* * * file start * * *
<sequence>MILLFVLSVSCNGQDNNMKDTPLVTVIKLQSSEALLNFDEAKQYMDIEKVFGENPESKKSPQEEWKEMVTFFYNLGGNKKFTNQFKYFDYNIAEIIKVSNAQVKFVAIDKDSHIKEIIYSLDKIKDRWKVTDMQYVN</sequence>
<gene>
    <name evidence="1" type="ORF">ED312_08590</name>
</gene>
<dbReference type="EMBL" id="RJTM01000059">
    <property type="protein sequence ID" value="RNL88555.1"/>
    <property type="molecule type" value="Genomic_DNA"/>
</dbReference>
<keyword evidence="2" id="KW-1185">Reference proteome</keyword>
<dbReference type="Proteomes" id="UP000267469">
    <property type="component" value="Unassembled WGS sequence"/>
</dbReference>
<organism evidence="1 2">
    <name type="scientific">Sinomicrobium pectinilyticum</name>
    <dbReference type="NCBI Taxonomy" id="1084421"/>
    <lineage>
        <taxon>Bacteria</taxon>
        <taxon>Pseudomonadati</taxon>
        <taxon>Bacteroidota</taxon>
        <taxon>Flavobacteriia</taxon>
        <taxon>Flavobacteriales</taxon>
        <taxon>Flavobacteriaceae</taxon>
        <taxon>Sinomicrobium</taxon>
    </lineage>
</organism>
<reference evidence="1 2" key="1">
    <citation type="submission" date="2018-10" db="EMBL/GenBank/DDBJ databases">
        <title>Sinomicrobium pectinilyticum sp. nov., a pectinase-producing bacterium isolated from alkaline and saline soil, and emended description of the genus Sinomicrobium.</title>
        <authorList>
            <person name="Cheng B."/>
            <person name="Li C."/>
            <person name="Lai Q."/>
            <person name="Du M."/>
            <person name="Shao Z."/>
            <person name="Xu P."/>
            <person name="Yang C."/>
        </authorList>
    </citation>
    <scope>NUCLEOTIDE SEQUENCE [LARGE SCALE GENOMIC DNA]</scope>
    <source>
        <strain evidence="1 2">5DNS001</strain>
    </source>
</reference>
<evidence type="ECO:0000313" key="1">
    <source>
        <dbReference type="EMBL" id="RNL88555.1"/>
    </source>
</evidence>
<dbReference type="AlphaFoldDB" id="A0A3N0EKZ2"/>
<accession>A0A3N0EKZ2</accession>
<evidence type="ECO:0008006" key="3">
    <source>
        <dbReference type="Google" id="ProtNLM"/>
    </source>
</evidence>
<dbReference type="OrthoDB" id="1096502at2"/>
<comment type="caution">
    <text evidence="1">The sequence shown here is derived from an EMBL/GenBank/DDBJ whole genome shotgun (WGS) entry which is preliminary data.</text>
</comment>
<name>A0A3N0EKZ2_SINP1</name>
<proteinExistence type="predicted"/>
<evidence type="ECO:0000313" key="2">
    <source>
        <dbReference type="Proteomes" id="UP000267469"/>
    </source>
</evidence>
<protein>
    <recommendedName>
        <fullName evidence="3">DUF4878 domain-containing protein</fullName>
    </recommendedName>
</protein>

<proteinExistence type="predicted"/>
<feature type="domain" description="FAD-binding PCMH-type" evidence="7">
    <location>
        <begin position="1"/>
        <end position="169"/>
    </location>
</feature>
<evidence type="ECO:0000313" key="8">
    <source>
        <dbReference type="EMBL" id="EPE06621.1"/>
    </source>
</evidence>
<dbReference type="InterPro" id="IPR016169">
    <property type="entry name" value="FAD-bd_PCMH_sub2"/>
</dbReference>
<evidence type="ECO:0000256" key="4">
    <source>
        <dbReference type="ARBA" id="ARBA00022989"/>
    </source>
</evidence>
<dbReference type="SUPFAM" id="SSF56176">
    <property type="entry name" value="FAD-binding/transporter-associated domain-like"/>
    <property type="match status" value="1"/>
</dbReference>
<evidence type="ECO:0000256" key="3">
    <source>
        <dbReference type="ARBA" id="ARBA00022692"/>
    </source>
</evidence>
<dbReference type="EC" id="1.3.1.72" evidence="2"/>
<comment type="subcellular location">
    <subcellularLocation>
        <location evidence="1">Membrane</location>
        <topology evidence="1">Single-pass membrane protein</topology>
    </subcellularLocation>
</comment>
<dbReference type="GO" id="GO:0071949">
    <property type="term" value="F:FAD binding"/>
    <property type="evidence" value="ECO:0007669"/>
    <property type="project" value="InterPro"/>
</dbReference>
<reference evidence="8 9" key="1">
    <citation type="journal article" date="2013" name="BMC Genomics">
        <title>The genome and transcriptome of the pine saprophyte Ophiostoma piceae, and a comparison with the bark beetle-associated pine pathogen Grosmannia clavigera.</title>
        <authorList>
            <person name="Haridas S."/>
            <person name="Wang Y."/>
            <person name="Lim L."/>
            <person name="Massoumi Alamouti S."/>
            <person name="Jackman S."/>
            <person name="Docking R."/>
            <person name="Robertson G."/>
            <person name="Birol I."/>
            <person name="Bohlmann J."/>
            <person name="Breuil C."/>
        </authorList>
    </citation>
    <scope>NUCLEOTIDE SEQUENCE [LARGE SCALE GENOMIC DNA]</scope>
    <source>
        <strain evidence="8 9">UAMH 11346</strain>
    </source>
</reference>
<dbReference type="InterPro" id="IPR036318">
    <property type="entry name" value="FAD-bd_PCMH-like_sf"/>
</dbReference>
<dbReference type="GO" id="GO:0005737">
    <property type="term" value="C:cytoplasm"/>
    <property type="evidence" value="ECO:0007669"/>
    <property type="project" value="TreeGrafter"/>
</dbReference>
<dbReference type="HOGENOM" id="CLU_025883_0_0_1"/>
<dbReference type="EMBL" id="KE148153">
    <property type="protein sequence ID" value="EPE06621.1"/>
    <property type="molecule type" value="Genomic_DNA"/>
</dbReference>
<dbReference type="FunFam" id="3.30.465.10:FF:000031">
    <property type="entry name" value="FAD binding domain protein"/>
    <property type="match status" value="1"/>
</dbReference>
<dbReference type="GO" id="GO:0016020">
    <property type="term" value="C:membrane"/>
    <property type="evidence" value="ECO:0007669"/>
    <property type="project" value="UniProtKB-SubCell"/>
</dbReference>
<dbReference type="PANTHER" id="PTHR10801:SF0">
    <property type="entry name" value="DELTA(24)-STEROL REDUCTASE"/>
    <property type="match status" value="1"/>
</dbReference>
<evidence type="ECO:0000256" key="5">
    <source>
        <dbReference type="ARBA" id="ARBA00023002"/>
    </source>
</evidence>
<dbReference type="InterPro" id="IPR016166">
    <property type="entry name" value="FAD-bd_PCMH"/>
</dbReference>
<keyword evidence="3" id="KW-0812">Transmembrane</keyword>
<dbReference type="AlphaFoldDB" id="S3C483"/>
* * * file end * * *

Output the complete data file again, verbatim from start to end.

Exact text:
<sequence>MILLFVLSVSCNGQDNNMKDTPLVTVIKLQSSEALLNFDEAKQYMDIEKVFGENPESKKSPQEEWKEMVTFFYNLGGNKKFTNQFKYFDYNIAEIIKVSNAQVKFVAIDKDSHIKEIIYSLDKIKDRWKVTDMQYVN</sequence>
<gene>
    <name evidence="1" type="ORF">ED312_08590</name>
</gene>
<dbReference type="EMBL" id="RJTM01000059">
    <property type="protein sequence ID" value="RNL88555.1"/>
    <property type="molecule type" value="Genomic_DNA"/>
</dbReference>
<keyword evidence="2" id="KW-1185">Reference proteome</keyword>
<dbReference type="Proteomes" id="UP000267469">
    <property type="component" value="Unassembled WGS sequence"/>
</dbReference>
<organism evidence="1 2">
    <name type="scientific">Sinomicrobium pectinilyticum</name>
    <dbReference type="NCBI Taxonomy" id="1084421"/>
    <lineage>
        <taxon>Bacteria</taxon>
        <taxon>Pseudomonadati</taxon>
        <taxon>Bacteroidota</taxon>
        <taxon>Flavobacteriia</taxon>
        <taxon>Flavobacteriales</taxon>
        <taxon>Flavobacteriaceae</taxon>
        <taxon>Sinomicrobium</taxon>
    </lineage>
</organism>
<reference evidence="1 2" key="1">
    <citation type="submission" date="2018-10" db="EMBL/GenBank/DDBJ databases">
        <title>Sinomicrobium pectinilyticum sp. nov., a pectinase-producing bacterium isolated from alkaline and saline soil, and emended description of the genus Sinomicrobium.</title>
        <authorList>
            <person name="Cheng B."/>
            <person name="Li C."/>
            <person name="Lai Q."/>
            <person name="Du M."/>
            <person name="Shao Z."/>
            <person name="Xu P."/>
            <person name="Yang C."/>
        </authorList>
    </citation>
    <scope>NUCLEOTIDE SEQUENCE [LARGE SCALE GENOMIC DNA]</scope>
    <source>
        <strain evidence="1 2">5DNS001</strain>
    </source>
</reference>
<evidence type="ECO:0000313" key="1">
    <source>
        <dbReference type="EMBL" id="RNL88555.1"/>
    </source>
</evidence>
<dbReference type="AlphaFoldDB" id="A0A3N0EKZ2"/>
<accession>A0A3N0EKZ2</accession>
<evidence type="ECO:0008006" key="3">
    <source>
        <dbReference type="Google" id="ProtNLM"/>
    </source>
</evidence>
<dbReference type="OrthoDB" id="1096502at2"/>
<comment type="caution">
    <text evidence="1">The sequence shown here is derived from an EMBL/GenBank/DDBJ whole genome shotgun (WGS) entry which is preliminary data.</text>
</comment>
<name>A0A3N0EKZ2_SINP1</name>
<proteinExistence type="predicted"/>
<evidence type="ECO:0000313" key="2">
    <source>
        <dbReference type="Proteomes" id="UP000267469"/>
    </source>
</evidence>
<protein>
    <recommendedName>
        <fullName evidence="3">DUF4878 domain-containing protein</fullName>
    </recommendedName>
</protein>

<proteinExistence type="predicted"/>
<feature type="domain" description="FAD-binding PCMH-type" evidence="7">
    <location>
        <begin position="1"/>
        <end position="169"/>
    </location>
</feature>
<evidence type="ECO:0000313" key="8">
    <source>
        <dbReference type="EMBL" id="EPE06621.1"/>
    </source>
</evidence>
<dbReference type="InterPro" id="IPR016169">
    <property type="entry name" value="FAD-bd_PCMH_sub2"/>
</dbReference>
<evidence type="ECO:0000256" key="4">
    <source>
        <dbReference type="ARBA" id="ARBA00022989"/>
    </source>
</evidence>
<dbReference type="SUPFAM" id="SSF56176">
    <property type="entry name" value="FAD-binding/transporter-associated domain-like"/>
    <property type="match status" value="1"/>
</dbReference>
<evidence type="ECO:0000256" key="3">
    <source>
        <dbReference type="ARBA" id="ARBA00022692"/>
    </source>
</evidence>
<dbReference type="EC" id="1.3.1.72" evidence="2"/>
<comment type="subcellular location">
    <subcellularLocation>
        <location evidence="1">Membrane</location>
        <topology evidence="1">Single-pass membrane protein</topology>
    </subcellularLocation>
</comment>
<dbReference type="GO" id="GO:0071949">
    <property type="term" value="F:FAD binding"/>
    <property type="evidence" value="ECO:0007669"/>
    <property type="project" value="InterPro"/>
</dbReference>
<reference evidence="8 9" key="1">
    <citation type="journal article" date="2013" name="BMC Genomics">
        <title>The genome and transcriptome of the pine saprophyte Ophiostoma piceae, and a comparison with the bark beetle-associated pine pathogen Grosmannia clavigera.</title>
        <authorList>
            <person name="Haridas S."/>
            <person name="Wang Y."/>
            <person name="Lim L."/>
            <person name="Massoumi Alamouti S."/>
            <person name="Jackman S."/>
            <person name="Docking R."/>
            <person name="Robertson G."/>
            <person name="Birol I."/>
            <person name="Bohlmann J."/>
            <person name="Breuil C."/>
        </authorList>
    </citation>
    <scope>NUCLEOTIDE SEQUENCE [LARGE SCALE GENOMIC DNA]</scope>
    <source>
        <strain evidence="8 9">UAMH 11346</strain>
    </source>
</reference>
<dbReference type="InterPro" id="IPR036318">
    <property type="entry name" value="FAD-bd_PCMH-like_sf"/>
</dbReference>
<dbReference type="GO" id="GO:0005737">
    <property type="term" value="C:cytoplasm"/>
    <property type="evidence" value="ECO:0007669"/>
    <property type="project" value="TreeGrafter"/>
</dbReference>
<dbReference type="HOGENOM" id="CLU_025883_0_0_1"/>
<dbReference type="EMBL" id="KE148153">
    <property type="protein sequence ID" value="EPE06621.1"/>
    <property type="molecule type" value="Genomic_DNA"/>
</dbReference>
<dbReference type="FunFam" id="3.30.465.10:FF:000031">
    <property type="entry name" value="FAD binding domain protein"/>
    <property type="match status" value="1"/>
</dbReference>
<dbReference type="GO" id="GO:0016020">
    <property type="term" value="C:membrane"/>
    <property type="evidence" value="ECO:0007669"/>
    <property type="project" value="UniProtKB-SubCell"/>
</dbReference>
<dbReference type="PANTHER" id="PTHR10801:SF0">
    <property type="entry name" value="DELTA(24)-STEROL REDUCTASE"/>
    <property type="match status" value="1"/>
</dbReference>
<evidence type="ECO:0000256" key="5">
    <source>
        <dbReference type="ARBA" id="ARBA00023002"/>
    </source>
</evidence>
<dbReference type="InterPro" id="IPR016166">
    <property type="entry name" value="FAD-bd_PCMH"/>
</dbReference>
<keyword evidence="3" id="KW-0812">Transmembrane</keyword>
<dbReference type="AlphaFoldDB" id="S3C483"/>